WASHINGTON (Reuters) – DirecTV’s chief executive officer told lawmakers on Tuesday that the largest U.S. satellite television provider needs to merge with AT&T Inc so that it can offer Internet service to consumers that is critical to remaining competitive.
“We’ve competed aggressively by delivering more high-definition channels, a clearer picture … than cable,” CEO Michael White said at a hearing on the proposed $48.5 billion merger before the House Judiciary Committee.
WASHINGTON (Reuters) – U.S. Federal Communications Commission will vote on July 11 on proposed changes to a subsidy program aimed at improving wireless Internet in schools and libraries nationwide without spending more, the agency said on Friday.
The five-member FCC will vote on Chairman Tom Wheeler’s proposal to begin transitioning the largest U.S. education technology program, E-Rate, to focus entirely on high-speed Internet services and to better use its current funding on new technology.
WASHINGTON (Reuters) – U.S. cable and fiber Internet providers generally deliver the download speeds they advertise, though not consistently, while DSL connections increasingly fail to meet promised speeds, the Federal Communications Commission said on Wednesday.
The agency has been testing download and upload speeds of top Internet service providers (ISPs) yearly since 2011, but this year for the first time also assessed how likely consumers were to get speeds as advertised.
WASHINGTON (Reuters) – A bill to force government agencies to get warrants before they access the email of people under investigation advanced in the U.S. House of Representatives on Wednesday after a majority of lawmakers signed on as co-sponsors.
Advocates of the reform, which have included large tech companies such as Google, welcomed the news of 218 lawmakers signing on to the bill in the Republican-controlled House. The White House has also endorsed efforts to rewrite the old law.
WASHINGTON, June 15 (Reuters) – A surge in mobile Internet
usage has U.S. regulators considering whether to apply the same
rules to fixed and wireless Internet traffic, and large
technology firms are siding with consumer advocates to call for
such a change.
The Federal Communications Commission is now rewriting the
so-called “net neutrality” rules, aimed at ensuring that
Internet providers do not unfairly block or slow down users’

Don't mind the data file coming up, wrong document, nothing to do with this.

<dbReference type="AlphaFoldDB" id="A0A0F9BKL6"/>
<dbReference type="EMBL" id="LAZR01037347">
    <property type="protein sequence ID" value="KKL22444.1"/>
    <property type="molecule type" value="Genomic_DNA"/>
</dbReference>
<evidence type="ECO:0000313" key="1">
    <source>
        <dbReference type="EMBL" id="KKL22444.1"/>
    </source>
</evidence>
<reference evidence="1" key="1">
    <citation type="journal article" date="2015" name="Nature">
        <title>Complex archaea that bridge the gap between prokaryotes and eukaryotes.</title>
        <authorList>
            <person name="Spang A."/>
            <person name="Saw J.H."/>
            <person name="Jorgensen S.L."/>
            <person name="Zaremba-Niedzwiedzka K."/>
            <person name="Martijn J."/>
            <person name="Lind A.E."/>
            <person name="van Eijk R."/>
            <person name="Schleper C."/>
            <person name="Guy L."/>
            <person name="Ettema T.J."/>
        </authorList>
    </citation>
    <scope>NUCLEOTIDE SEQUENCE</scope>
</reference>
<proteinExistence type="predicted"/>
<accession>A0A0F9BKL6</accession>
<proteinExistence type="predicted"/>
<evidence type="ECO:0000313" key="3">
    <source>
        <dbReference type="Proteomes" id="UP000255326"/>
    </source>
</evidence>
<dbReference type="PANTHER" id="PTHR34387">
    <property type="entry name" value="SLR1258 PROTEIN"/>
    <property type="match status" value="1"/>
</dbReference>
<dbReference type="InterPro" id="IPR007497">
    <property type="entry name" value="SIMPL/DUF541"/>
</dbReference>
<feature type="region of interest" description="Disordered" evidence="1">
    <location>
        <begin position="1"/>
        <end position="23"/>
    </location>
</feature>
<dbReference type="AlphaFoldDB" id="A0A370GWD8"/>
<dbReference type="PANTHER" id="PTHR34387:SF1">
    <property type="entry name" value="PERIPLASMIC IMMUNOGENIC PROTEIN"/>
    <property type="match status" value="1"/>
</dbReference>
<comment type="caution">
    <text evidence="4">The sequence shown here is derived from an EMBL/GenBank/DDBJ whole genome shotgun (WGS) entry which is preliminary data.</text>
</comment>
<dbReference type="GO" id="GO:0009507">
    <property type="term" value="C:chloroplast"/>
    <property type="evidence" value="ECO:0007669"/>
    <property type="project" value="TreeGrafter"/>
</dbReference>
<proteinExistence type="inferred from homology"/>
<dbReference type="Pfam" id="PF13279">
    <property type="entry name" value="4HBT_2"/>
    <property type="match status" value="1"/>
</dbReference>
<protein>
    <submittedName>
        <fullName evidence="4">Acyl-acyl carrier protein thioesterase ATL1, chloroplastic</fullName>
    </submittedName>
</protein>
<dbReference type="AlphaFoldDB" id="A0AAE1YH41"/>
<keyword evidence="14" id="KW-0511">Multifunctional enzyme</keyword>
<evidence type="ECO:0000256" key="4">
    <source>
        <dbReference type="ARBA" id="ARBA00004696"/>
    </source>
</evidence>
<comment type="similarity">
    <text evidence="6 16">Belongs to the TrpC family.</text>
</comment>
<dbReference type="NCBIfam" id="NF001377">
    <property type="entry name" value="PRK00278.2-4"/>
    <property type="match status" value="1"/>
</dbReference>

access to content on the web, after their 2010 version was
rejected in January by an appeals court.
WASHINGTON (Reuters) – U.S. regulators will review agreements between Netflix, Verizon, Comcast and other content and Internet providers to figure out whether they are causing slow web download speeds for some consumers, especially for streaming video content.
Consumers have complained to the Federal Communications Commission about the ongoing spat between Netflix and Internet service providers (ISPs). Both sides accuse each other of causing a slowdown in Internet speeds by the way they route traffic.
WASHINGTON (Reuters) – The Federal Communications Commission is studying details of Internet traffic exchange agreements between Netflix, Verizon, Comcast and others to begin to review such arrangements, FCC Chairman Tom Wheeler said on Friday.
The U.S. regulator has collected terms of so-called “peering agreements” between Netflix Inc and the two large Internet service providers, but is asking other broadband providers and content companies to share theirs as well.
WASHINGTON, June 12 (Reuters) – The top U.S. telecom
regulator on Thursday asked phone, cable and other companies to
step up and show measurable actions they take to protect
communications networks from cyber attacks and hold themselves
accountable without new regulations.
In his first major speech devoted fully to cybersecurity,
Federal Communications Commission Chairman Tom Wheeler urged the
private sector to “step up to assume new responsibility and
market accountability for managing cyber risks” before the FCC
takes a regulatory approach to the problem.
WASHINGTON (Reuters) – AT&T Inc’s acquisition of DirecTV would offer consumers access to video in a variety of media and give the company scale to compete with larger cable competitors, AT&T told U.S. regulators on Wednesday.
AT&T, the No. 2 wireless carrier, outlined why its proposed $48.5 billion acquisition of the largest U.S. satellite TV provider would benefit consumers in a filing with the Federal Communications Commission, which will examine whether the merger is in the public interest.
WASHINGTON (Reuters) – Sprint Corp (S.N: Quote, Profile, Research, Stock Buzz) and T-Mobile (TMUS.N: Quote, Profile, Research, Stock Buzz) might have some fresh arguments to allay regulator skepticism about a merger, but the government may still be reluctant to approve shrinking the U.S. wireless market from four main players to three.
Analysts said a decline in shares of both companies on Thursday reflected those high regulatory hurdles. T-Mobile closed 2.3 percent lower and Sprint 4 percent lower.